U.S. News ranks U.Va. second
Commerce School maintains fifth place among undergraduate business schools
The University maintained its position as the second best public university in the nation in the U.S. News & World Report rankings released Wednesday. The McIntire School of Commerce kept its number-five ranking among undergraduate business schools.
The University has held the number-two spot behind the University of California-Berkeley for the last nine years, according to a University press release. The University’s second-place spot is a reflection of its “selectivity, its high graduation rate and high retention rate for first-year students and the overall reputation of the undergraduate experience,” University spokesperson Carol Wood said in an email.
Despite its high ranking, the University has become ground zero in a national debate about the future of public higher education — a system plagued by declining state appropriations and uncertainty about its model and mission. One challenge on the horizon for the University is a growing student population. Wood said the University will add about 300 undergraduates each year for the next five years to accommodate Gov. Bob McDonnell’s efforts to increase the number of Virginia college graduates.
“We want to continue to maintain our intimate undergraduate experience,” Wood said.
Financial aid poses another hurdle. The University, which placed 24th on the U.S. News & World Report National University rankings, ranked 53rd in financial resources — the lowest among top 25 schools. To finance more and more students while retaining its high national ranking “will require investment, which the General Assembly has so far provided,” Wood said.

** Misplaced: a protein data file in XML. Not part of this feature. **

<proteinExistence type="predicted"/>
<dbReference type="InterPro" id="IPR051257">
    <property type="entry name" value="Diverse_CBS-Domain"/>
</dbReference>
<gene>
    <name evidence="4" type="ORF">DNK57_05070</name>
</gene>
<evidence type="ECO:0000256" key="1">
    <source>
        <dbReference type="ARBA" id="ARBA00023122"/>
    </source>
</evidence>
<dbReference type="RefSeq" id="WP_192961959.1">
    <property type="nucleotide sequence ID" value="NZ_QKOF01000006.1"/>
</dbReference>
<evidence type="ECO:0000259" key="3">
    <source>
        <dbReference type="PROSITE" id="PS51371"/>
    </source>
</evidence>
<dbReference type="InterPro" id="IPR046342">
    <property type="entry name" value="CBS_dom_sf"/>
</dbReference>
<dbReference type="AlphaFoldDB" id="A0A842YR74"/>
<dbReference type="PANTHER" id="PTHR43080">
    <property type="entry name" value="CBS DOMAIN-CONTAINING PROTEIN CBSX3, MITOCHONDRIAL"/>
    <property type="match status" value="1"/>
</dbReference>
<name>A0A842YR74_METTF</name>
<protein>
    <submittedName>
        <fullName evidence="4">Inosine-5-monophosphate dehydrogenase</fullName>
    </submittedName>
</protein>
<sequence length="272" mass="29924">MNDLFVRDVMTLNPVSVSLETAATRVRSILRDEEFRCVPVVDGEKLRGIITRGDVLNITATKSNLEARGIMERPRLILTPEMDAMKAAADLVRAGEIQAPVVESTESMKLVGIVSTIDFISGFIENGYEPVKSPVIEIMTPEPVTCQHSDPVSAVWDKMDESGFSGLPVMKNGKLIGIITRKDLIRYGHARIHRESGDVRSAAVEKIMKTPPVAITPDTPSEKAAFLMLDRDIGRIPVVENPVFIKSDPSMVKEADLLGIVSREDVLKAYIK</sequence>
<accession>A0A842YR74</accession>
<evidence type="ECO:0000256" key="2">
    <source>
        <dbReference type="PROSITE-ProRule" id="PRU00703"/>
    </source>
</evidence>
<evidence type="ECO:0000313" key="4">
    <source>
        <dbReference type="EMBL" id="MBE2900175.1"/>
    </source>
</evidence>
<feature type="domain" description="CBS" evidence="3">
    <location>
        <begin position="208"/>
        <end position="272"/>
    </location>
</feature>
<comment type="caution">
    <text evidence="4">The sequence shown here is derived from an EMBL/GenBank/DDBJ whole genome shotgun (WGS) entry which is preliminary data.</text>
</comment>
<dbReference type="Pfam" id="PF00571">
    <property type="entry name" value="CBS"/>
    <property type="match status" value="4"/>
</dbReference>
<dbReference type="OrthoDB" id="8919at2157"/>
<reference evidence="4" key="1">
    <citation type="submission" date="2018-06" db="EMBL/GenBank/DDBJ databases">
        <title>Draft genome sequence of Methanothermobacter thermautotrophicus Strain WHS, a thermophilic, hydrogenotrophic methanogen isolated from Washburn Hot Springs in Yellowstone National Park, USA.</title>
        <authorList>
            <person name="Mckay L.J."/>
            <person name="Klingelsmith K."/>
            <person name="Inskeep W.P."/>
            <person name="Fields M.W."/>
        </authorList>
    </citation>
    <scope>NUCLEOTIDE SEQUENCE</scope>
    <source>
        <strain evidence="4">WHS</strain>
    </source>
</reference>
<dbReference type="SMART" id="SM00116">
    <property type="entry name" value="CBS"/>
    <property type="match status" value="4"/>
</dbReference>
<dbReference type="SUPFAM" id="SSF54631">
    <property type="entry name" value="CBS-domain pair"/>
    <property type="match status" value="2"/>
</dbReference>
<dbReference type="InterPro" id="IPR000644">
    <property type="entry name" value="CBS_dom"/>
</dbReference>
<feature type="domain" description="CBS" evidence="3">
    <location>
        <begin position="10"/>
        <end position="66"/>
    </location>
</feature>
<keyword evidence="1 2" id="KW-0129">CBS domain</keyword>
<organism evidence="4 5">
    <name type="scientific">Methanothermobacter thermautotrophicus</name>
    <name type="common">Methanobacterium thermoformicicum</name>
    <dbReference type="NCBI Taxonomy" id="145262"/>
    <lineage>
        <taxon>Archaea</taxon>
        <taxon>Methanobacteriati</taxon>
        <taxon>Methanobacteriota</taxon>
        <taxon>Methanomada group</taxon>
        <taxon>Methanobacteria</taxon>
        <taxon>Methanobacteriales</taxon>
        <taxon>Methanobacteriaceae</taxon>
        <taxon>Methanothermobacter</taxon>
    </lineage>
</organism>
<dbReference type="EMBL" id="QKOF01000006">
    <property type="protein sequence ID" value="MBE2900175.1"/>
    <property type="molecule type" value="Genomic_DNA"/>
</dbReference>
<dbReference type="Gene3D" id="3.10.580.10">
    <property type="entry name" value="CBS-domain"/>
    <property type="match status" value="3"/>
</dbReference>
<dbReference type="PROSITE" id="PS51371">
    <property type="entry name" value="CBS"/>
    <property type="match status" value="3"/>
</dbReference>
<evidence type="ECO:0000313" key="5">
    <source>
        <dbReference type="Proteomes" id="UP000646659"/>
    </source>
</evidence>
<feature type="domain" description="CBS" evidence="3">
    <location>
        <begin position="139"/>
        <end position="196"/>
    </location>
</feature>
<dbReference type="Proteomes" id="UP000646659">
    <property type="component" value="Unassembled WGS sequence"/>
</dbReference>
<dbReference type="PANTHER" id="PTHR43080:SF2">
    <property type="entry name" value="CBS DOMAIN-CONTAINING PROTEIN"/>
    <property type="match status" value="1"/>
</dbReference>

Although the U.S. News & World Report list kept the Commerce School at last year’s ranking of fifth in the country, Businessweek has consistently given the Commerce School a ranking of number two or higher.
“I think the Businessweek rankings are much more in-depth than those of U.S. News,” Commerce School spokesperson James Travisano said. U.S. News & World Report surveys deans and senior faculty at each accredited undergraduate business program, according to its website.
The Businessweek rankings are compiled similarly using surveys administered to students, recruiters and the Commerce School, Travisano said.
The rankings were not a top priority for the Commerce School, Travisano said, and the same holds true for the University at large.
“We don’t manage or teach to influence rankings,” Wood said.
Heidi Collins contributed to this report.